Other members of Davis4HK who also followed the protests from the beginning include Ben, a student who requested that he only be referred to by his first name to prevent his family from being identified. He commented on the incident that occurred during Lau’s speech.
“When something like this happens, it’s just kind of natural for dissent to come up,” Ben said. “Especially when to [dissenters], this is a controversial topic because it’s against what they’re taught. They just yelled some pretty vulgar stuff in Mandarin. And it was kind of uncalled for because we were just talking, just giving speeches. One of them was ‘f— your mom’ in Mandarin.”
Jung emphasized that the dissenters are entitled to their beliefs, but he wishes they were more open to engaging in conversation. He noted that none of the students who interrupted Lau’s speech took the opportunity to speak during the open mic portion of the event.
“I mean, do I like those words? No, but it’s legal,” Jung said. “We have free speech on this campus. We get to share ideas, our university is about that. I’m glad UC Davis stands for that. [Dissenters] are entitled to say that, and while I hope they would be more cordial in their discussions and try to interact with us instead of heckling us, they are entitled to do that.”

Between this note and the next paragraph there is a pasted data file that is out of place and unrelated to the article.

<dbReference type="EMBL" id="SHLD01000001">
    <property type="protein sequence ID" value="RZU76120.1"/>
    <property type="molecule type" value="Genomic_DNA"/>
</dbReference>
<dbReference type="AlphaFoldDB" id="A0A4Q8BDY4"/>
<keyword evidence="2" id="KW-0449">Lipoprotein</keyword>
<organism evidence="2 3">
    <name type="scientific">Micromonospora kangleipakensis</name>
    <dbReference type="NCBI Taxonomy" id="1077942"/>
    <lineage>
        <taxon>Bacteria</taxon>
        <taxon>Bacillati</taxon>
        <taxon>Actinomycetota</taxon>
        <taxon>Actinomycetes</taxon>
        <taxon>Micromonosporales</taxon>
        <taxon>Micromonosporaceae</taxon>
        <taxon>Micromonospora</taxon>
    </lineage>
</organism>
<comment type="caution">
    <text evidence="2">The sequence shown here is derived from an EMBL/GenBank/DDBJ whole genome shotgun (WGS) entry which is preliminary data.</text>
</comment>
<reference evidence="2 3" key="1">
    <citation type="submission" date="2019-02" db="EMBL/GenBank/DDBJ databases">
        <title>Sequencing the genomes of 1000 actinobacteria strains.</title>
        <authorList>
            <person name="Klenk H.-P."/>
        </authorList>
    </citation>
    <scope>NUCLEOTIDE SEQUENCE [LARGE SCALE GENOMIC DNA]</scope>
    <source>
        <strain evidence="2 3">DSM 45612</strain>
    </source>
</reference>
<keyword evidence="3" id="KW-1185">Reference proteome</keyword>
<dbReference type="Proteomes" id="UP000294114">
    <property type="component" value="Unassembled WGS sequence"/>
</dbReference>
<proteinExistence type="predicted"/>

Lau wanted to emphasize that Hong Kong isn’t the only place dealing with the kind of violence that it is.
“There are many, many places and people around the globe also suffering from that,” Lau said. “So I just want to say [that] Hong Kong people are just the front line of this battle.”
Anguiano emphasized that just like Lau, he has heard some misconceptions about the protest.
“I just really want to make sure that people know that the Hong Kong movement is not a separatist movement,” Anguiano said. “It is a movement for democracy and just treatment for the people who feel like their civil liberties are being encroached on by the Chinese government. I just want to make sure that that’s something that is expressed. I know that there’s a lot of dissent against this movement [because it’s seen] as a separatist movement when it’s really not.”
Written by: Anjini Venugopal and Sabrina Habchi — email@example.com